Gudrun: A Mediaeval Epic

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Houghton, Mifflin, 1889 - German literature - 363 pages
 

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Page 77 - The wild beasts in the forest let their pasture grow ; The little worms that creeping through grass are wont to go, The fishes, too, that ever amidst the waves were swimming. All now stopped to listen ; the singer's heart with pride was overbrimming. 228 AMERICAN JOURNAL OF PHILOLOGY. Thus it will be observed that the Gudrun strophe : is faithfully preserved. To be sure, the reader, if acquainted only wit...
Page 74 - As it sounded thro' the opening where she upon the leaded roof was sitting. Then spake the fair young Hilda : " What is it that I hear ? Just now a song the sweetest was thrilling on mine ear, That e'er from any singer I heard until this hour. Would to God in heaven my chamberlain to raise such notes had power...
Page 76 - There's none so sick lying but would in truth be cheered, If to the songs he listened which fall from him so sweetly." Said Hagen : " Would to Heaven such skill to sing were mine; 't would glad me greatly." When the knightly minstrel three songs to the end had sung, No one there who heard him thought they were too long. The turn of a hand, not longer, they had thought it lasted, E'en if they had listened while for a thousand miles a horseman hasted.
Page ii - ... stanza. At the same time it must be said that several stanzas in "Gudrun" agree completely with the Nibelung metre, and have masculine rimes throughout. After a careful reading of the present translation we have come to the conclusion that the work has been accomplished as indicated in the preface. "The translator has adhered to the original rhythm, and has endeavored in each stanza to convey strictly the ideas of the author, being careful not to introduce anything, in thought or simile, foreign...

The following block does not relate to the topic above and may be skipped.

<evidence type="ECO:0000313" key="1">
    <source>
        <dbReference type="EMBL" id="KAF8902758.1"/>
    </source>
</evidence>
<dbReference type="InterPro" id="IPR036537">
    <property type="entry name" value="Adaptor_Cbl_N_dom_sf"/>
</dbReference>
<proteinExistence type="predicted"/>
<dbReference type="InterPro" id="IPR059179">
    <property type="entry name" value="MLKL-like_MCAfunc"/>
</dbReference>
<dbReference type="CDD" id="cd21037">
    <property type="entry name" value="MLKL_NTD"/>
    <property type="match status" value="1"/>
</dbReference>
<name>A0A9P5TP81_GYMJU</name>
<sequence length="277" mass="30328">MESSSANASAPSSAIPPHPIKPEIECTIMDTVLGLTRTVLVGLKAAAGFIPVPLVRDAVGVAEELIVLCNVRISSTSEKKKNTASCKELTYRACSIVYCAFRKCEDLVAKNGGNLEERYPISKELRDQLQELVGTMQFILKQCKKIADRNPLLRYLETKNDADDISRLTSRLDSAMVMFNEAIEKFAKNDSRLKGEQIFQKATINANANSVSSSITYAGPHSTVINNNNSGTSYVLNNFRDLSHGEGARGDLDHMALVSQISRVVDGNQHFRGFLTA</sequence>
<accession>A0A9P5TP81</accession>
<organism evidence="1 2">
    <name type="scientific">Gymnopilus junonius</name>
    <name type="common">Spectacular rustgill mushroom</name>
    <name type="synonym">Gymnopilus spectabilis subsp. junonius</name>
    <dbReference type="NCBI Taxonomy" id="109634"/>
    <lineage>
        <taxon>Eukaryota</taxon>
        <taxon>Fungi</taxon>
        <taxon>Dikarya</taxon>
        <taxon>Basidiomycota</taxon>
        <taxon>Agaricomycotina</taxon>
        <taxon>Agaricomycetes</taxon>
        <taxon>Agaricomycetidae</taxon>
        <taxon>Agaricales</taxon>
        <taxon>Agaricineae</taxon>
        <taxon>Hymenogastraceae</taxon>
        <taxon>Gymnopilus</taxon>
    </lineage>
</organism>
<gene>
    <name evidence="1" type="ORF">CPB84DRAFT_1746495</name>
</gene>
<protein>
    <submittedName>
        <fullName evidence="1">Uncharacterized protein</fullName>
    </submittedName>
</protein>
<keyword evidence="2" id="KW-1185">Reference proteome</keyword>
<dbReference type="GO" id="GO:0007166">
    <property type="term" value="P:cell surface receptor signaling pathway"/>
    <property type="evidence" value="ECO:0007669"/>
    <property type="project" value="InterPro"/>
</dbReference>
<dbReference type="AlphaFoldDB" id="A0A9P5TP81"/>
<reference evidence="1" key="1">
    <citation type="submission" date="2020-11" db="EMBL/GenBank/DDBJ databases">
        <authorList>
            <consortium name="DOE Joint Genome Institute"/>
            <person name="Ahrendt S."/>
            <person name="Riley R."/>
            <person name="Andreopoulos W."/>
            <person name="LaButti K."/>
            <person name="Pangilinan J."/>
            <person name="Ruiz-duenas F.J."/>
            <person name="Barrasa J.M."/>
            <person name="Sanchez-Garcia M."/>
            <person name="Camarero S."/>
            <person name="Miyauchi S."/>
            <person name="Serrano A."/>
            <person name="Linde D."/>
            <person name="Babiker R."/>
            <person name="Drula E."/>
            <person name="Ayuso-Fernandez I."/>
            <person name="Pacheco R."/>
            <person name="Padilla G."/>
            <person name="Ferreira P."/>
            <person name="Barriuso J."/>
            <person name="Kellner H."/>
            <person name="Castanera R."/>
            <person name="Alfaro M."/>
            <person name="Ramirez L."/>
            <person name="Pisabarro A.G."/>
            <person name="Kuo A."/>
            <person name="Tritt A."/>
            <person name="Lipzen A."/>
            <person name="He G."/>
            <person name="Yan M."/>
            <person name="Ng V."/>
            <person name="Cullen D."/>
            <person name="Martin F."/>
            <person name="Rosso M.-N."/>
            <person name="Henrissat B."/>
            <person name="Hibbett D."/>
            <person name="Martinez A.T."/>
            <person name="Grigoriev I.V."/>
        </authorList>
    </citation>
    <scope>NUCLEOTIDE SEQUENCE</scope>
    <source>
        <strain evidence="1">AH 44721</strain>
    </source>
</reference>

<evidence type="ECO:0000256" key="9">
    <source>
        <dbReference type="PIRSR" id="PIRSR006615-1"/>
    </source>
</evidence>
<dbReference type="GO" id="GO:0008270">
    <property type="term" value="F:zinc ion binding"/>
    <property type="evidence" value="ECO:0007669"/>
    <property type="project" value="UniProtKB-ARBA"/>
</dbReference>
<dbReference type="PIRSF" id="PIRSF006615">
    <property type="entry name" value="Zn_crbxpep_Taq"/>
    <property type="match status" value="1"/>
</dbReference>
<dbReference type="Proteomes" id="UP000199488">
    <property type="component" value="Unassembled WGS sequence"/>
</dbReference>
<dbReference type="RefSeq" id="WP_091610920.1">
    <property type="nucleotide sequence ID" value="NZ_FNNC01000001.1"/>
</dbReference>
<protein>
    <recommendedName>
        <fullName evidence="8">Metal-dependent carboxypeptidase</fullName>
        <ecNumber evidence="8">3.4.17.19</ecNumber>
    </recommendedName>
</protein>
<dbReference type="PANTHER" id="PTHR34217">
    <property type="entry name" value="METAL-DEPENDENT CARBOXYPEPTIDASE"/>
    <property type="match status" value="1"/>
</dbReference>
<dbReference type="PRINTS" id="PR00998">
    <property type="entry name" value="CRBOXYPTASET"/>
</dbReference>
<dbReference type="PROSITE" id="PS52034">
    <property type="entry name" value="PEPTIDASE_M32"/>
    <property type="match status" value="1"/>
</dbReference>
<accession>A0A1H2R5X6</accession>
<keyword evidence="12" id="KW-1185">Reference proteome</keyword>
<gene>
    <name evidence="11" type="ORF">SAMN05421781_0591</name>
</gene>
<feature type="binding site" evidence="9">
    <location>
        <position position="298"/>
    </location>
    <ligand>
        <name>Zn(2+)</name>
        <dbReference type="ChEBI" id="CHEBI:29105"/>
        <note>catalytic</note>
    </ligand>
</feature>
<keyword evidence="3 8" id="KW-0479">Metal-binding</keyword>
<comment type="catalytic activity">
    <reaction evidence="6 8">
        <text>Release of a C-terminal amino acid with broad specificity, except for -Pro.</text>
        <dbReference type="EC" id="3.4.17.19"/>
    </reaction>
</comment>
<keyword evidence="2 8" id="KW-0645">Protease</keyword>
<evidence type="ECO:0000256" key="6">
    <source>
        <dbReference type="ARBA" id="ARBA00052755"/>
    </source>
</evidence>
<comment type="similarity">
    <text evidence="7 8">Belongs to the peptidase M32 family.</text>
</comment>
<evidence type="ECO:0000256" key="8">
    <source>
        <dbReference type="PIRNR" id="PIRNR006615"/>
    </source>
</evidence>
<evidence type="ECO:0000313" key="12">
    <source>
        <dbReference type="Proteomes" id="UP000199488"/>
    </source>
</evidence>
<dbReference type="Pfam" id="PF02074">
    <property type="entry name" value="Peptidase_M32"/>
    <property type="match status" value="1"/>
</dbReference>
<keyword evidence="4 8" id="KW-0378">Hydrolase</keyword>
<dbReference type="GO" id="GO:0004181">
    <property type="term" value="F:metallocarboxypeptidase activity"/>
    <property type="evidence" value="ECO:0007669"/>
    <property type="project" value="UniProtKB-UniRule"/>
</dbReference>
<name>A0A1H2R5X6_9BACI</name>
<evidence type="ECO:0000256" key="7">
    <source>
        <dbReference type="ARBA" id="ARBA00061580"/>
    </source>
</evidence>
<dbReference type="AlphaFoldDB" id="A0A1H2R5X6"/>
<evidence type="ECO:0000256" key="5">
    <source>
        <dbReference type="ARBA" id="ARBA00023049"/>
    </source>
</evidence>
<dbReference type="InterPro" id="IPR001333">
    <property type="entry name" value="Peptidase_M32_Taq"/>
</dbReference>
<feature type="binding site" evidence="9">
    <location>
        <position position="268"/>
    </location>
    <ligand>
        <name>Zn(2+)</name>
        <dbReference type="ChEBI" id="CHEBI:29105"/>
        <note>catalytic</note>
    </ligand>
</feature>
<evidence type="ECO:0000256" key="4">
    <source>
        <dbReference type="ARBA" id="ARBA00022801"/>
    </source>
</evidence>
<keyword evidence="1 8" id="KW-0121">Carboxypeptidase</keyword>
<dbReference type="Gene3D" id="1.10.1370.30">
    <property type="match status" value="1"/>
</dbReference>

Page 245 - Then to her in answer spake the friendly swan, Although a God-sent angel, in speech most like a man : " Words from God I bring you; if you for this be seeking, Tidings I give...
Page 74 - Dan eland, sang before them all. His singing was so wondrous that all who listened near him Found his song well-pleasing ; the little birds all hushed their notes to hear him. King Hagen heard him gladly, and with him all his men: The song of the Danish Horant friends for him did gain. Likewise the...
Page 317 - To her said Hilda's daughter: " I hear you asking now That I to you be friendly; how should I kindness show ? Nought that e'er I wished for to grant me were you willing: To me you showed but hatred; and now my heart with hate for you is swelling.
Page 319 - Not one of them is here." Then Wa-te, in his anger, went in and to her came near; He said : " Now show me quickly the women I am seeking ; Else shall they, with your maidens, all alike in the grave their home be making.
Page 75 - Horaut's song rose softly, higher and yet more sweet; King Hagen also heard it, while near his wife was his seat. From out their inner chamber drawn to the roof, they waited; Their guest of this had warning; and Hilda the young gave ear, where she was seated. The daughter of wild...

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